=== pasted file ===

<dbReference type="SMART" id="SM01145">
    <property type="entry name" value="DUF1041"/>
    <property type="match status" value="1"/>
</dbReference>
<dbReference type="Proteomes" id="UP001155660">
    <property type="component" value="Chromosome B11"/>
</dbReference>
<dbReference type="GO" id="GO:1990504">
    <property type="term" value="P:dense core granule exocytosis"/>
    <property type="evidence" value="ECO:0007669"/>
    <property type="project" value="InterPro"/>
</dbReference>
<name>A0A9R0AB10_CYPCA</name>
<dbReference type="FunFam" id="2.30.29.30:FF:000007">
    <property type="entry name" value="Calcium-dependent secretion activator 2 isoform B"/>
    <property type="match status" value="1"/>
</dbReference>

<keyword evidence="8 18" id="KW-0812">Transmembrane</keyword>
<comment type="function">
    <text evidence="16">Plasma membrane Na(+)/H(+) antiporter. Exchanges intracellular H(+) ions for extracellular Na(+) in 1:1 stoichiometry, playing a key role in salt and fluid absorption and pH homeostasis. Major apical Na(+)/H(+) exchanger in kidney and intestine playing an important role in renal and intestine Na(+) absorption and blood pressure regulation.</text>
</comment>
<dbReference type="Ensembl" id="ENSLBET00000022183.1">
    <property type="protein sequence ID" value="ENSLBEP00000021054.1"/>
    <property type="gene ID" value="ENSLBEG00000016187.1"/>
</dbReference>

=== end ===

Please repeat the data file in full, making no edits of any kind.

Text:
<dbReference type="SMART" id="SM01145">
    <property type="entry name" value="DUF1041"/>
    <property type="match status" value="1"/>
</dbReference>
<dbReference type="Proteomes" id="UP001155660">
    <property type="component" value="Chromosome B11"/>
</dbReference>
<dbReference type="GO" id="GO:1990504">
    <property type="term" value="P:dense core granule exocytosis"/>
    <property type="evidence" value="ECO:0007669"/>
    <property type="project" value="InterPro"/>
</dbReference>
<name>A0A9R0AB10_CYPCA</name>
<dbReference type="FunFam" id="2.30.29.30:FF:000007">
    <property type="entry name" value="Calcium-dependent secretion activator 2 isoform B"/>
    <property type="match status" value="1"/>
</dbReference>

<keyword evidence="8 18" id="KW-0812">Transmembrane</keyword>
<comment type="function">
    <text evidence="16">Plasma membrane Na(+)/H(+) antiporter. Exchanges intracellular H(+) ions for extracellular Na(+) in 1:1 stoichiometry, playing a key role in salt and fluid absorption and pH homeostasis. Major apical Na(+)/H(+) exchanger in kidney and intestine playing an important role in renal and intestine Na(+) absorption and blood pressure regulation.</text>
</comment>
<dbReference type="Ensembl" id="ENSLBET00000022183.1">
    <property type="protein sequence ID" value="ENSLBEP00000021054.1"/>
    <property type="gene ID" value="ENSLBEG00000016187.1"/>
</dbReference>